Electricity Minister Kgosientsho Ramokgopa and other politicians regularly tell South Africans that Eskom is doing well in fighting load-shedding, but official data tells a different story.
President Cyril Ramaphosa appointed Ramokgopa as Electricity Minister in March 2023 to reduce the intensity of load-shedding and ultimately end it completely.
In May, Ramaphosa promised that the end of load-shedding “should be in sight soon”, with its severity reducing in the short term.
In August, he doubled down on his promise, saying the government is doing great work to fix Eskom and the energy crisis and that load-shedding will end by 2024.
African National Congress (ANC) secretary-general Fikile Mbalula also said, “Before the end of the year, load-shedding should be something of the past”.
These comments came amidst better-than-predicted load-shedding during winter, with Eskom not reaching widely expected stage 8 power cuts.
Ramokgopa also said Eskom could maintain lower stages of load-shedding due to the improvement of the energy availability factor (EAF).
In June, he said Eskom was much closer to achieving its target of 70% EAF and that it has been consistent on an average of 60% for the past 14 days.
“We are getting much closer to the target of 70% EAF that we had promised,” Ramokgopa said during a virtual meeting.
Deputy President Paul Mashatile was the latest high-profile politician to promise an end to load shedding by 2024.
“We want to put load-shedding behind us by next year. So, we are going to push, but we are very careful not to push our power stations to the point of breakdown,” he said last week.
Energy expert Chris Yelland slated these comments, saying the government is misleading South Africans.
Yelland highlighted that Eskom’s EAF is still on a downward trend when considering the year-on-year change.
The latest Eskom week-on-week EAF is nowhere near 70% and continues to decline.
For the last week in August, Eskom’s EAF was 55.32%, compared to 61.10% for week 34, 2022. The EAF for the 2023 year to date is 54.52%, compared to 59.78% for the same period in 2022.
“The government’s messaging that the EAF is heading upwards and is close to 70% is just not true,” he said.
Energy expert Clyde Mallinson also urged caution about making pronouncements about a swift end to load-shedding.
“It would be great if it were possible, but it is highly unlikely that load-shedding can be solved within the next two years,” he said.
Mallinson said South Africa can only look to cope with load-shedding and reduce it in the short term, not eliminate it.
“We are past the point where we can easily just reduce and get rid of load-shedding”, Mallinson said. “We have to learn to live with it.”
To see what is really happening, Daily Investor analysed Eskom’s performance and load-shedding under Electricity Minister Kgosientsho Ramokgopa.
For this analysis, we looked at the performance since Ramokgopa was appointed and compared it with the same period last year.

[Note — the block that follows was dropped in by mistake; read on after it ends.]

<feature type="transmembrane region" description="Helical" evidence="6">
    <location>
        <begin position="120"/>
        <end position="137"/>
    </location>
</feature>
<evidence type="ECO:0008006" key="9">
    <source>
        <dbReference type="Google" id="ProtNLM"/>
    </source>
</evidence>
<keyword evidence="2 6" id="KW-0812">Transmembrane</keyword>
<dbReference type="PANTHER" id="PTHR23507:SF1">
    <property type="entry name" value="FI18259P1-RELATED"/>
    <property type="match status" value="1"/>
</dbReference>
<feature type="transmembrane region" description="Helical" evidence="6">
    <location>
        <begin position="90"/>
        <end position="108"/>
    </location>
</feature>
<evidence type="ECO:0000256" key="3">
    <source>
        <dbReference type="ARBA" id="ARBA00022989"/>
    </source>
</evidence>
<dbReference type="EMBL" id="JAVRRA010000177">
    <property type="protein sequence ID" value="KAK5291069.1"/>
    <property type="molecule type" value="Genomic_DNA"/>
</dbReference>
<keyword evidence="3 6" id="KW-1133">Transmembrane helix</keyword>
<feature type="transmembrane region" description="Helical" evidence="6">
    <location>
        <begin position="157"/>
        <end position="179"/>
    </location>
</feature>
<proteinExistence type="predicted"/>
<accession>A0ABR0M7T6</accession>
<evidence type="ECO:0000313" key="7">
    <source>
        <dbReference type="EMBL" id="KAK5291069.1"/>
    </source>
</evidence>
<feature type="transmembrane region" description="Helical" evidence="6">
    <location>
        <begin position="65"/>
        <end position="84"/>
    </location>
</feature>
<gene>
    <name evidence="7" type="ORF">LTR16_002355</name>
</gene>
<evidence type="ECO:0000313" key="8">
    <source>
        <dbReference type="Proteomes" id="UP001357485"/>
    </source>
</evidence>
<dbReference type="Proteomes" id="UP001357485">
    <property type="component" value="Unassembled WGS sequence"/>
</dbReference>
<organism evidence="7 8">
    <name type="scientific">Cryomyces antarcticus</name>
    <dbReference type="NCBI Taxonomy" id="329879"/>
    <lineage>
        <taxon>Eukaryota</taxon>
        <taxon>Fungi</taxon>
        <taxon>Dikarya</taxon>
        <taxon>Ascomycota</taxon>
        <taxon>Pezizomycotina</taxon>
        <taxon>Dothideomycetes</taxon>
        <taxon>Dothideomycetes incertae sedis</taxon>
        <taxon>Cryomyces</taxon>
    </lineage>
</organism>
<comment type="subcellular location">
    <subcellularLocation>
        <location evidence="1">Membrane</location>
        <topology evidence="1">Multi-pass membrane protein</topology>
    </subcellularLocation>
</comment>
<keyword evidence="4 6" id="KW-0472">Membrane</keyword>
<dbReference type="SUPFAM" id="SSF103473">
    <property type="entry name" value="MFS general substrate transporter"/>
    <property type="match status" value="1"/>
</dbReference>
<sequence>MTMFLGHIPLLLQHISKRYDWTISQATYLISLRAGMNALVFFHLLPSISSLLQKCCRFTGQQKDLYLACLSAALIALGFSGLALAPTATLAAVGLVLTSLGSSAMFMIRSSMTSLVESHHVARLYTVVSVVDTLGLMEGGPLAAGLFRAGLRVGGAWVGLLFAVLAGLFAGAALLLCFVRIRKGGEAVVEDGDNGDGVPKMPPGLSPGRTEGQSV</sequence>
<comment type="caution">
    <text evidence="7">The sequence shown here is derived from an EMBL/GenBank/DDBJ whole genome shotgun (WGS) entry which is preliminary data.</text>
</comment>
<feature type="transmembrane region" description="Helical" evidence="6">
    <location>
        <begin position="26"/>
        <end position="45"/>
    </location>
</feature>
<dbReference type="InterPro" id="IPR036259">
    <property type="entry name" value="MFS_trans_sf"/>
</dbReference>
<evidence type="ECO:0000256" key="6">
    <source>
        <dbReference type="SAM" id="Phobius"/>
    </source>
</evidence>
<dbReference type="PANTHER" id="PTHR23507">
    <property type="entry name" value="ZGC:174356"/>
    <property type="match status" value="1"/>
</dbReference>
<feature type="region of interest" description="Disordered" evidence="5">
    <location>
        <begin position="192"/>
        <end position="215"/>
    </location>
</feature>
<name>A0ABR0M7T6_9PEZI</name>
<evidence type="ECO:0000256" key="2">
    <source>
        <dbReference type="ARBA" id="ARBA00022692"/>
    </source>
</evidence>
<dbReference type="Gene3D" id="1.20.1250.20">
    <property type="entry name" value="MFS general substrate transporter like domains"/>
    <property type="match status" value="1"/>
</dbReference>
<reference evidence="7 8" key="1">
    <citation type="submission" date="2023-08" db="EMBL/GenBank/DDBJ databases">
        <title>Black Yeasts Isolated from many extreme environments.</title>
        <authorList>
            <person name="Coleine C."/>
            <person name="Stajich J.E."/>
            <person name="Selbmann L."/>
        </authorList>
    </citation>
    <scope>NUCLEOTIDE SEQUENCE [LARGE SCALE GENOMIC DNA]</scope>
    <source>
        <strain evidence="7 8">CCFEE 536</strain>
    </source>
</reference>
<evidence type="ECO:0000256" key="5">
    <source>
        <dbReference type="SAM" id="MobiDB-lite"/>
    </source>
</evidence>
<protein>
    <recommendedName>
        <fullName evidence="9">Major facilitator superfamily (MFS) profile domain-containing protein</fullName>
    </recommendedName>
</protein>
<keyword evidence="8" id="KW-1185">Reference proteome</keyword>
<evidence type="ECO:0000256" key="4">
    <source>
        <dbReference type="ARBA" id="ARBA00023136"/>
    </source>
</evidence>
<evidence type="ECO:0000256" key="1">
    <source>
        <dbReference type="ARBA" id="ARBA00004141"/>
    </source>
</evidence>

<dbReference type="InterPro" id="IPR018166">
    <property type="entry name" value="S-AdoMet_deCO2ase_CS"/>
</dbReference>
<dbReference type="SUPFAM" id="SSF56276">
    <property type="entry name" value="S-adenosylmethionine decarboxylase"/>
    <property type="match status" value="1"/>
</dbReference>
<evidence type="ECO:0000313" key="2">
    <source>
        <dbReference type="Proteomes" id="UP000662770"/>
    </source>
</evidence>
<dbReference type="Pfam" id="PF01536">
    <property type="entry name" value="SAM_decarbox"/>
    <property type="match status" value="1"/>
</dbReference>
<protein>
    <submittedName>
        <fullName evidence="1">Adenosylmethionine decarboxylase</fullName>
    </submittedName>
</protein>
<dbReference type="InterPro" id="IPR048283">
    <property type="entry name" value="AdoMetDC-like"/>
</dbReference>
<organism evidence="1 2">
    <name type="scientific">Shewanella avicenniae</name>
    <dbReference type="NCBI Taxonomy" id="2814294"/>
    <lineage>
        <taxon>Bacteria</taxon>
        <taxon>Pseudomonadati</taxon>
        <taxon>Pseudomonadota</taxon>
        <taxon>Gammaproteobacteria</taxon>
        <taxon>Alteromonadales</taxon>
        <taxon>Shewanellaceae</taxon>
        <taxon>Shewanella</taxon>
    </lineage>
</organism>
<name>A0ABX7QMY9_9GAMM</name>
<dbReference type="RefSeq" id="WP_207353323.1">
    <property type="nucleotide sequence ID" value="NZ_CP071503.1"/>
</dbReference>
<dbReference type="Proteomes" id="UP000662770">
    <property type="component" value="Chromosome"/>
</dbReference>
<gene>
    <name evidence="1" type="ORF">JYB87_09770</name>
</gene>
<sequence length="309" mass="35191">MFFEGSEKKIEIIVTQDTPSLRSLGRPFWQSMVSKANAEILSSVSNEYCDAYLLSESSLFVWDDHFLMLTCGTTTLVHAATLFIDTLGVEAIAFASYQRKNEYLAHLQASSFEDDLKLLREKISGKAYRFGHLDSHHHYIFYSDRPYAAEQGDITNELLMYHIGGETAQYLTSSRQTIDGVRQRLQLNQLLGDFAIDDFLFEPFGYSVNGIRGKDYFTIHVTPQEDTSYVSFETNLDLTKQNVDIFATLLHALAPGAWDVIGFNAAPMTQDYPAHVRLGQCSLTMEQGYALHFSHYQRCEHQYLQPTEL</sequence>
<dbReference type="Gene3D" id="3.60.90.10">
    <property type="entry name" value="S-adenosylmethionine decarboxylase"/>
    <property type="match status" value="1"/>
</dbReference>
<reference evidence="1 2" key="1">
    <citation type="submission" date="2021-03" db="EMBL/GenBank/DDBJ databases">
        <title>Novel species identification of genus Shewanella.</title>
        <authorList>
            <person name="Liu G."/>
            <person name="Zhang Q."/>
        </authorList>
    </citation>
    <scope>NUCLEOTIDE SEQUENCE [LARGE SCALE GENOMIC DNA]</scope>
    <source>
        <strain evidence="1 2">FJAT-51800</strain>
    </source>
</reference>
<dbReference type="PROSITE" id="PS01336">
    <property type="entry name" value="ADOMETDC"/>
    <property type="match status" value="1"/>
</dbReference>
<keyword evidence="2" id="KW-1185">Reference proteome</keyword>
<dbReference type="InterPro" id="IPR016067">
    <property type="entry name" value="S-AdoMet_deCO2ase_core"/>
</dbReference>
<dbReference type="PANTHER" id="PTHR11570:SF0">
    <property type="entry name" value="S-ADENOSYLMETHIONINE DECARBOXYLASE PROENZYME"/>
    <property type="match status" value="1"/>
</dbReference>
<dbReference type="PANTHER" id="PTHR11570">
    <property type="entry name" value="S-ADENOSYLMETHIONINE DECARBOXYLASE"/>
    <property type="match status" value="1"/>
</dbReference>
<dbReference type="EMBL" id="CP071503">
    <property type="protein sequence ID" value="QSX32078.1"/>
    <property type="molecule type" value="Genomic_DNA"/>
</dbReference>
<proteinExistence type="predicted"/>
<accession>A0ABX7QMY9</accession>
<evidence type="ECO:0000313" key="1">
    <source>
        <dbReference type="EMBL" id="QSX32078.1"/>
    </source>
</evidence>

It should be noted that Ramokgopa inherited a poorly functioning Eskom, which will take a long time to fix.
This analysis should, therefore, be seen as a reality check of the political promises rather than Ramokgopa’s competence.
Load-shedding increase under Ramokgopa
Daily Investor created a moving load-shedding stage average to create a continuous data series to visualise the progression of load-shedding stages.
The data revealed that the year-on-year load-shedding severity has increased since Ramokgopa was appointed as electricity minister.
The average year-on-year load-shedding stage increased from 1.94 in 2022 to 2.64 in 2023 under Ramokgopa’s leadership.
The moving average chart of load-shedding shows the progress in the severity of load-shedding stages from 2022 to the same period in 2023 under Ramokgopa.
Eskom power outages
Eskom has three forms of power outages:
- Planned maintenance outages (planned capability loss factor – PCLF)
- Unplanned outages (Unplanned capability loss factor – UCLF)
- Outages by other constraints from Eskom’s side (Other capability loss factor – OCLF)
These outages are reported as unavailable units as a percentage of total unit capacity measured over a certain time.
Of these, the UCLF and the OCLF are the most significant as they point to failures on Eskom’s side.
Plotting the combined power unavailability due to UCLF and OCLF shows the increased outages under Ramokgopa compared to the same period in 2022.
The average energy unavailability due to these factors has increased from 32% in 2022 to 35% in 2023 under Ramokgopa.
Energy availability factor
Another important measurement of Eskom’s performance is energy availability, depicted as the EAF.
The EAF shows the percentage of time the power station was available for use when it was needed. It is a core measure of performance for any power utility.
The EAF has experienced a noticeable deterioration since Ramokgopa has been appointed as minister. It declined from 60% in 2022 to 55% in 2023 under Ramokgopa.